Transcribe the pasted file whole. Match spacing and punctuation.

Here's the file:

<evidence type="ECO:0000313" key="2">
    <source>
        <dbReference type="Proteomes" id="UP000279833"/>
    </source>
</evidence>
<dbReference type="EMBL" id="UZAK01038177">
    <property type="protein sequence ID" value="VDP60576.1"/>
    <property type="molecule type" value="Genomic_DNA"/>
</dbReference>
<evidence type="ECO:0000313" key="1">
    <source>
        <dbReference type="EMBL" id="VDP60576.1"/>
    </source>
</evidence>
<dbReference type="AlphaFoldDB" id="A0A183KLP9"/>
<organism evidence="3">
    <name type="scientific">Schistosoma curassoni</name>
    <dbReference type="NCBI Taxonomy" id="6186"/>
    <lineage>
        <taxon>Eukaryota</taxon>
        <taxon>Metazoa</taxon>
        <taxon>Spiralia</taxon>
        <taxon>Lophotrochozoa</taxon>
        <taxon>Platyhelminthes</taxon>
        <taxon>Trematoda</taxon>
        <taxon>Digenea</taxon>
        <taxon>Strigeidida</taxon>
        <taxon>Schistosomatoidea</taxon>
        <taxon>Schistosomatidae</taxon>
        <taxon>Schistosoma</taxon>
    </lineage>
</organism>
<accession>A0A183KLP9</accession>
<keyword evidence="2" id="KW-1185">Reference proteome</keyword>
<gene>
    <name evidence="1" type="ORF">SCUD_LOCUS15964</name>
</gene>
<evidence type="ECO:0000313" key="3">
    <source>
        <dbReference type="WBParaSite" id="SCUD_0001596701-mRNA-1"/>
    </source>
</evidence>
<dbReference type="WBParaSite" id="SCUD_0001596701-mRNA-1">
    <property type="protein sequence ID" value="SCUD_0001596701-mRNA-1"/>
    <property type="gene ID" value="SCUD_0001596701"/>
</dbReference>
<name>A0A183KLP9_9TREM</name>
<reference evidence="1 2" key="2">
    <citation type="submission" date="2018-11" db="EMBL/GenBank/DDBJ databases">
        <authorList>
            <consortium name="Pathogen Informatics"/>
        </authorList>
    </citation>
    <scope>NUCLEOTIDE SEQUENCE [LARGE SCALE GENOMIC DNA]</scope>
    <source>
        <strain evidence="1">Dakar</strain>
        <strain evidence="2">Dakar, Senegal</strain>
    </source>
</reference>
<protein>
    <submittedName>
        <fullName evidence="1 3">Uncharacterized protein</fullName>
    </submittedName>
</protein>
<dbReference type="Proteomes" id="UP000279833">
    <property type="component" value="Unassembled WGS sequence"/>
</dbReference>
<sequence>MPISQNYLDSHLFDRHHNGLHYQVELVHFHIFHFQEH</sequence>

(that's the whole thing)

<evidence type="ECO:0000313" key="2">
    <source>
        <dbReference type="Proteomes" id="UP000279833"/>
    </source>
</evidence>
<dbReference type="EMBL" id="UZAK01038177">
    <property type="protein sequence ID" value="VDP60576.1"/>
    <property type="molecule type" value="Genomic_DNA"/>
</dbReference>
<evidence type="ECO:0000313" key="1">
    <source>
        <dbReference type="EMBL" id="VDP60576.1"/>
    </source>
</evidence>
<dbReference type="AlphaFoldDB" id="A0A183KLP9"/>
<organism evidence="3">
    <name type="scientific">Schistosoma curassoni</name>
    <dbReference type="NCBI Taxonomy" id="6186"/>
    <lineage>
        <taxon>Eukaryota</taxon>
        <taxon>Metazoa</taxon>
        <taxon>Spiralia</taxon>
        <taxon>Lophotrochozoa</taxon>
        <taxon>Platyhelminthes</taxon>
        <taxon>Trematoda</taxon>
        <taxon>Digenea</taxon>
        <taxon>Strigeidida</taxon>
        <taxon>Schistosomatoidea</taxon>
        <taxon>Schistosomatidae</taxon>
        <taxon>Schistosoma</taxon>
    </lineage>
</organism>
<accession>A0A183KLP9</accession>
<keyword evidence="2" id="KW-1185">Reference proteome</keyword>
<gene>
    <name evidence="1" type="ORF">SCUD_LOCUS15964</name>
</gene>
<evidence type="ECO:0000313" key="3">
    <source>
        <dbReference type="WBParaSite" id="SCUD_0001596701-mRNA-1"/>
    </source>
</evidence>
<dbReference type="WBParaSite" id="SCUD_0001596701-mRNA-1">
    <property type="protein sequence ID" value="SCUD_0001596701-mRNA-1"/>
    <property type="gene ID" value="SCUD_0001596701"/>
</dbReference>
<name>A0A183KLP9_9TREM</name>
<reference evidence="1 2" key="2">
    <citation type="submission" date="2018-11" db="EMBL/GenBank/DDBJ databases">
        <authorList>
            <consortium name="Pathogen Informatics"/>
        </authorList>
    </citation>
    <scope>NUCLEOTIDE SEQUENCE [LARGE SCALE GENOMIC DNA]</scope>
    <source>
        <strain evidence="1">Dakar</strain>
        <strain evidence="2">Dakar, Senegal</strain>
    </source>
</reference>
<protein>
    <submittedName>
        <fullName evidence="1 3">Uncharacterized protein</fullName>
    </submittedName>
</protein>
<dbReference type="Proteomes" id="UP000279833">
    <property type="component" value="Unassembled WGS sequence"/>
</dbReference>
<sequence>MPISQNYLDSHLFDRHHNGLHYQVELVHFHIFHFQEH</sequence>